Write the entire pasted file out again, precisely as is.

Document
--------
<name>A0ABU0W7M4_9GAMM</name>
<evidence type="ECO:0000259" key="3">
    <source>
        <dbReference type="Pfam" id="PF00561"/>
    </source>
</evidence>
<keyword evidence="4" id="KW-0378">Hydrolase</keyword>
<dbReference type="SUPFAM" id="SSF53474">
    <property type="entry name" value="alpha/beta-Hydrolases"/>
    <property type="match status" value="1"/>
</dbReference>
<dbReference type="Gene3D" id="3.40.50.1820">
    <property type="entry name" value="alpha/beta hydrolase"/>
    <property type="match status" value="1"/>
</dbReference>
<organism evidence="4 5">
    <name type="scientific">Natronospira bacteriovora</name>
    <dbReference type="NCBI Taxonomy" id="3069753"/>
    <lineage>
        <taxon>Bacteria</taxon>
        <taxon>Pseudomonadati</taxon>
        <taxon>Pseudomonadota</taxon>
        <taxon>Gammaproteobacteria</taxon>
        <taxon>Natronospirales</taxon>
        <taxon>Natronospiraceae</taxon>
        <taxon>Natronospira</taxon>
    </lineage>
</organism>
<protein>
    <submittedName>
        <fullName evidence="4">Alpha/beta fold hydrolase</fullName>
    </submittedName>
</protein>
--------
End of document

<name>A0ABU0W7M4_9GAMM</name>
<evidence type="ECO:0000259" key="3">
    <source>
        <dbReference type="Pfam" id="PF00561"/>
    </source>
</evidence>
<keyword evidence="4" id="KW-0378">Hydrolase</keyword>
<dbReference type="SUPFAM" id="SSF53474">
    <property type="entry name" value="alpha/beta-Hydrolases"/>
    <property type="match status" value="1"/>
</dbReference>
<dbReference type="Gene3D" id="3.40.50.1820">
    <property type="entry name" value="alpha/beta hydrolase"/>
    <property type="match status" value="1"/>
</dbReference>
<organism evidence="4 5">
    <name type="scientific">Natronospira bacteriovora</name>
    <dbReference type="NCBI Taxonomy" id="3069753"/>
    <lineage>
        <taxon>Bacteria</taxon>
        <taxon>Pseudomonadati</taxon>
        <taxon>Pseudomonadota</taxon>
        <taxon>Gammaproteobacteria</taxon>
        <taxon>Natronospirales</taxon>
        <taxon>Natronospiraceae</taxon>
        <taxon>Natronospira</taxon>
    </lineage>
</organism>
<protein>
    <submittedName>
        <fullName evidence="4">Alpha/beta fold hydrolase</fullName>
    </submittedName>
</protein>